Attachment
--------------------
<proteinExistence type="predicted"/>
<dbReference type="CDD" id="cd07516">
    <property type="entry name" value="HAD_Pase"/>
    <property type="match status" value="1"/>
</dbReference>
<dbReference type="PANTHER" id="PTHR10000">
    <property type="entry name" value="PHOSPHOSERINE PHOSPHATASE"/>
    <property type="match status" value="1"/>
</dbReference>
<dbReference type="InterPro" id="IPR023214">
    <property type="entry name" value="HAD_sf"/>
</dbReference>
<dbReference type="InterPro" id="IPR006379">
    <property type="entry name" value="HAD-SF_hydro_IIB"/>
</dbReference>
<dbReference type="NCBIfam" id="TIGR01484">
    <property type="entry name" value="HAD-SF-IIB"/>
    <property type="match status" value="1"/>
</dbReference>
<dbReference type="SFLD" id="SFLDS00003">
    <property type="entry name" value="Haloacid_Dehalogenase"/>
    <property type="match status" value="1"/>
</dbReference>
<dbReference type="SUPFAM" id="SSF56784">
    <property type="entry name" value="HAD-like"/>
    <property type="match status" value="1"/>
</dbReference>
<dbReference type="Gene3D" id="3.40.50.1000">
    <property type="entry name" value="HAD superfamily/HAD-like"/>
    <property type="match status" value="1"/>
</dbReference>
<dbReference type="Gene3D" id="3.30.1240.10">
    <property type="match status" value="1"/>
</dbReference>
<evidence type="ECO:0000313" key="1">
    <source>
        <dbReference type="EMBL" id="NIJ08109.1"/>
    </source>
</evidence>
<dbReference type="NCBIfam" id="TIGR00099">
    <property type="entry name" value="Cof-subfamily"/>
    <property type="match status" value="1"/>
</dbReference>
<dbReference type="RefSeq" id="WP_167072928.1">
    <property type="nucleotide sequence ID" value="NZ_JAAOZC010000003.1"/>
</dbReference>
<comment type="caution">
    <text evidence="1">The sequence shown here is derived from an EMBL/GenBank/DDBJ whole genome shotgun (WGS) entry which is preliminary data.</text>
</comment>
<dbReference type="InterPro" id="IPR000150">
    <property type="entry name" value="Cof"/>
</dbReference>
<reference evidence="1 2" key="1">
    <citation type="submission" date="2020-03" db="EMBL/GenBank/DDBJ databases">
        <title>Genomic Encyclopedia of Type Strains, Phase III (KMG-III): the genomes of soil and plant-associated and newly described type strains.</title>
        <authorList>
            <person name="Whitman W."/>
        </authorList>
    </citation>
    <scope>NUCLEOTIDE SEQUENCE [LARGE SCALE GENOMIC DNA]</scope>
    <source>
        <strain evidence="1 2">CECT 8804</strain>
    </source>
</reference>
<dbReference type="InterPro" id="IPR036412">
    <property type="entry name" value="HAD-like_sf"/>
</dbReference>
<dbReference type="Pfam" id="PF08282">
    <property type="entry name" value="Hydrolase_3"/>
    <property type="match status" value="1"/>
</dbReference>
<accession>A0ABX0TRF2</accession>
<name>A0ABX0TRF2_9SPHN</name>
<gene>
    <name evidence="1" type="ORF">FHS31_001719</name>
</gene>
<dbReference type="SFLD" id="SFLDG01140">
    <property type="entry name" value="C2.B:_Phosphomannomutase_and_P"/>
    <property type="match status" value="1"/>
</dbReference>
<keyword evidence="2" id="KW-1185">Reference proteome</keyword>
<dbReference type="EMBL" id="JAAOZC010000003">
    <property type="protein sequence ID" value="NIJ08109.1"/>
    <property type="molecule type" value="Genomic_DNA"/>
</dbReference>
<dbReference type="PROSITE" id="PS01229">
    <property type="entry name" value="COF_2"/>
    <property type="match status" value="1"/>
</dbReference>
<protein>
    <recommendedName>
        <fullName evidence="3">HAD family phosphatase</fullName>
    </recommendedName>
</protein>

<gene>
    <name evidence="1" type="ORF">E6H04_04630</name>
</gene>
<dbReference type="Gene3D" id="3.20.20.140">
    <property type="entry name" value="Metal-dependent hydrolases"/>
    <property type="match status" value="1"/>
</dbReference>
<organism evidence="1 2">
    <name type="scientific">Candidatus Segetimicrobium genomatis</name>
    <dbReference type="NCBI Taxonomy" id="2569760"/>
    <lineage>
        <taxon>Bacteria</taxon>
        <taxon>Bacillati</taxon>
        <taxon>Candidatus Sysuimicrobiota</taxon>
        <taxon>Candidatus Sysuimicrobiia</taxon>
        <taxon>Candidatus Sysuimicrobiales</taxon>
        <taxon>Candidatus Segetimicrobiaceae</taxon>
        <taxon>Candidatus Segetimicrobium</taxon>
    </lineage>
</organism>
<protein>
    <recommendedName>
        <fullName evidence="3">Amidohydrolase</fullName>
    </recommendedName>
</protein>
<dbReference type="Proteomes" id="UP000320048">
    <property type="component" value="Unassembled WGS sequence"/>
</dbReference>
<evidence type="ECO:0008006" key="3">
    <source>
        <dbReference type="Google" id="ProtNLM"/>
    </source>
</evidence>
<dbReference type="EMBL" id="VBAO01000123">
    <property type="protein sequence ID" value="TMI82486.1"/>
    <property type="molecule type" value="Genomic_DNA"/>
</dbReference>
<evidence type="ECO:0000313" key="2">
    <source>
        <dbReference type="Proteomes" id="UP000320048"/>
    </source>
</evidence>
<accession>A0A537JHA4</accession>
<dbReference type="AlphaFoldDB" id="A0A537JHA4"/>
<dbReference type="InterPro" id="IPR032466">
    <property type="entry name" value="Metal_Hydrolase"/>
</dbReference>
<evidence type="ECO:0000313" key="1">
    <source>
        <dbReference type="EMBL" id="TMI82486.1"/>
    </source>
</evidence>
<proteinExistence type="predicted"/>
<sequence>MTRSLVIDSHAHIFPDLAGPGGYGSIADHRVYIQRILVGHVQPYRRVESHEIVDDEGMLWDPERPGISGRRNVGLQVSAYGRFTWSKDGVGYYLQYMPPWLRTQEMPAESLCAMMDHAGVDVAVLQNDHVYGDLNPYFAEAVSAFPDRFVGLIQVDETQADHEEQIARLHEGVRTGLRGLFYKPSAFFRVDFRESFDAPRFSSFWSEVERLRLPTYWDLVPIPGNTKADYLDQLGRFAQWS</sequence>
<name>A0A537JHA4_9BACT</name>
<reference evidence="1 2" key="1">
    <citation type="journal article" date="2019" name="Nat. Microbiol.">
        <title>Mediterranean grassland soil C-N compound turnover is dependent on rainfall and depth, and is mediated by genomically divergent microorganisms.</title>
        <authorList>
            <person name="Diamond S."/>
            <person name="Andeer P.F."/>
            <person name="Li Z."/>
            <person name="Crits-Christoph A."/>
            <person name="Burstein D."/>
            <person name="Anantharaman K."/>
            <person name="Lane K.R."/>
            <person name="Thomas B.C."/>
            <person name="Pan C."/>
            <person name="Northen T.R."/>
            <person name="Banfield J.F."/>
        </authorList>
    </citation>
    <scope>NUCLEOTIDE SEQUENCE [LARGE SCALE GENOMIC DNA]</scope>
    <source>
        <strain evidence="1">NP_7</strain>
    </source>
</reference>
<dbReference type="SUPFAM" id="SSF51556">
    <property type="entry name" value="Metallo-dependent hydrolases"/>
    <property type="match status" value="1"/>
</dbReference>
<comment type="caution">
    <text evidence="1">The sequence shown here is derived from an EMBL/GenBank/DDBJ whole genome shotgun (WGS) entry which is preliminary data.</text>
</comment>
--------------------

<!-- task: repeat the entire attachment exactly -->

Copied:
<proteinExistence type="predicted"/>
<dbReference type="CDD" id="cd07516">
    <property type="entry name" value="HAD_Pase"/>
    <property type="match status" value="1"/>
</dbReference>
<dbReference type="PANTHER" id="PTHR10000">
    <property type="entry name" value="PHOSPHOSERINE PHOSPHATASE"/>
    <property type="match status" value="1"/>
</dbReference>
<dbReference type="InterPro" id="IPR023214">
    <property type="entry name" value="HAD_sf"/>
</dbReference>
<dbReference type="InterPro" id="IPR006379">
    <property type="entry name" value="HAD-SF_hydro_IIB"/>
</dbReference>
<dbReference type="NCBIfam" id="TIGR01484">
    <property type="entry name" value="HAD-SF-IIB"/>
    <property type="match status" value="1"/>
</dbReference>
<dbReference type="SFLD" id="SFLDS00003">
    <property type="entry name" value="Haloacid_Dehalogenase"/>
    <property type="match status" value="1"/>
</dbReference>
<dbReference type="SUPFAM" id="SSF56784">
    <property type="entry name" value="HAD-like"/>
    <property type="match status" value="1"/>
</dbReference>
<dbReference type="Gene3D" id="3.40.50.1000">
    <property type="entry name" value="HAD superfamily/HAD-like"/>
    <property type="match status" value="1"/>
</dbReference>
<dbReference type="Gene3D" id="3.30.1240.10">
    <property type="match status" value="1"/>
</dbReference>
<evidence type="ECO:0000313" key="1">
    <source>
        <dbReference type="EMBL" id="NIJ08109.1"/>
    </source>
</evidence>
<dbReference type="NCBIfam" id="TIGR00099">
    <property type="entry name" value="Cof-subfamily"/>
    <property type="match status" value="1"/>
</dbReference>
<dbReference type="RefSeq" id="WP_167072928.1">
    <property type="nucleotide sequence ID" value="NZ_JAAOZC010000003.1"/>
</dbReference>
<comment type="caution">
    <text evidence="1">The sequence shown here is derived from an EMBL/GenBank/DDBJ whole genome shotgun (WGS) entry which is preliminary data.</text>
</comment>
<dbReference type="InterPro" id="IPR000150">
    <property type="entry name" value="Cof"/>
</dbReference>
<reference evidence="1 2" key="1">
    <citation type="submission" date="2020-03" db="EMBL/GenBank/DDBJ databases">
        <title>Genomic Encyclopedia of Type Strains, Phase III (KMG-III): the genomes of soil and plant-associated and newly described type strains.</title>
        <authorList>
            <person name="Whitman W."/>
        </authorList>
    </citation>
    <scope>NUCLEOTIDE SEQUENCE [LARGE SCALE GENOMIC DNA]</scope>
    <source>
        <strain evidence="1 2">CECT 8804</strain>
    </source>
</reference>
<dbReference type="InterPro" id="IPR036412">
    <property type="entry name" value="HAD-like_sf"/>
</dbReference>
<dbReference type="Pfam" id="PF08282">
    <property type="entry name" value="Hydrolase_3"/>
    <property type="match status" value="1"/>
</dbReference>
<accession>A0ABX0TRF2</accession>
<name>A0ABX0TRF2_9SPHN</name>
<gene>
    <name evidence="1" type="ORF">FHS31_001719</name>
</gene>
<dbReference type="SFLD" id="SFLDG01140">
    <property type="entry name" value="C2.B:_Phosphomannomutase_and_P"/>
    <property type="match status" value="1"/>
</dbReference>
<keyword evidence="2" id="KW-1185">Reference proteome</keyword>
<dbReference type="EMBL" id="JAAOZC010000003">
    <property type="protein sequence ID" value="NIJ08109.1"/>
    <property type="molecule type" value="Genomic_DNA"/>
</dbReference>
<dbReference type="PROSITE" id="PS01229">
    <property type="entry name" value="COF_2"/>
    <property type="match status" value="1"/>
</dbReference>
<protein>
    <recommendedName>
        <fullName evidence="3">HAD family phosphatase</fullName>
    </recommendedName>
</protein>

<gene>
    <name evidence="1" type="ORF">E6H04_04630</name>
</gene>
<dbReference type="Gene3D" id="3.20.20.140">
    <property type="entry name" value="Metal-dependent hydrolases"/>
    <property type="match status" value="1"/>
</dbReference>
<organism evidence="1 2">
    <name type="scientific">Candidatus Segetimicrobium genomatis</name>
    <dbReference type="NCBI Taxonomy" id="2569760"/>
    <lineage>
        <taxon>Bacteria</taxon>
        <taxon>Bacillati</taxon>
        <taxon>Candidatus Sysuimicrobiota</taxon>
        <taxon>Candidatus Sysuimicrobiia</taxon>
        <taxon>Candidatus Sysuimicrobiales</taxon>
        <taxon>Candidatus Segetimicrobiaceae</taxon>
        <taxon>Candidatus Segetimicrobium</taxon>
    </lineage>
</organism>
<protein>
    <recommendedName>
        <fullName evidence="3">Amidohydrolase</fullName>
    </recommendedName>
</protein>
<dbReference type="Proteomes" id="UP000320048">
    <property type="component" value="Unassembled WGS sequence"/>
</dbReference>
<evidence type="ECO:0008006" key="3">
    <source>
        <dbReference type="Google" id="ProtNLM"/>
    </source>
</evidence>
<dbReference type="EMBL" id="VBAO01000123">
    <property type="protein sequence ID" value="TMI82486.1"/>
    <property type="molecule type" value="Genomic_DNA"/>
</dbReference>
<evidence type="ECO:0000313" key="2">
    <source>
        <dbReference type="Proteomes" id="UP000320048"/>
    </source>
</evidence>
<accession>A0A537JHA4</accession>
<dbReference type="AlphaFoldDB" id="A0A537JHA4"/>
<dbReference type="InterPro" id="IPR032466">
    <property type="entry name" value="Metal_Hydrolase"/>
</dbReference>
<evidence type="ECO:0000313" key="1">
    <source>
        <dbReference type="EMBL" id="TMI82486.1"/>
    </source>
</evidence>
<proteinExistence type="predicted"/>
<sequence>MTRSLVIDSHAHIFPDLAGPGGYGSIADHRVYIQRILVGHVQPYRRVESHEIVDDEGMLWDPERPGISGRRNVGLQVSAYGRFTWSKDGVGYYLQYMPPWLRTQEMPAESLCAMMDHAGVDVAVLQNDHVYGDLNPYFAEAVSAFPDRFVGLIQVDETQADHEEQIARLHEGVRTGLRGLFYKPSAFFRVDFRESFDAPRFSSFWSEVERLRLPTYWDLVPIPGNTKADYLDQLGRFAQWS</sequence>
<name>A0A537JHA4_9BACT</name>
<reference evidence="1 2" key="1">
    <citation type="journal article" date="2019" name="Nat. Microbiol.">
        <title>Mediterranean grassland soil C-N compound turnover is dependent on rainfall and depth, and is mediated by genomically divergent microorganisms.</title>
        <authorList>
            <person name="Diamond S."/>
            <person name="Andeer P.F."/>
            <person name="Li Z."/>
            <person name="Crits-Christoph A."/>
            <person name="Burstein D."/>
            <person name="Anantharaman K."/>
            <person name="Lane K.R."/>
            <person name="Thomas B.C."/>
            <person name="Pan C."/>
            <person name="Northen T.R."/>
            <person name="Banfield J.F."/>
        </authorList>
    </citation>
    <scope>NUCLEOTIDE SEQUENCE [LARGE SCALE GENOMIC DNA]</scope>
    <source>
        <strain evidence="1">NP_7</strain>
    </source>
</reference>
<dbReference type="SUPFAM" id="SSF51556">
    <property type="entry name" value="Metallo-dependent hydrolases"/>
    <property type="match status" value="1"/>
</dbReference>
<comment type="caution">
    <text evidence="1">The sequence shown here is derived from an EMBL/GenBank/DDBJ whole genome shotgun (WGS) entry which is preliminary data.</text>
</comment>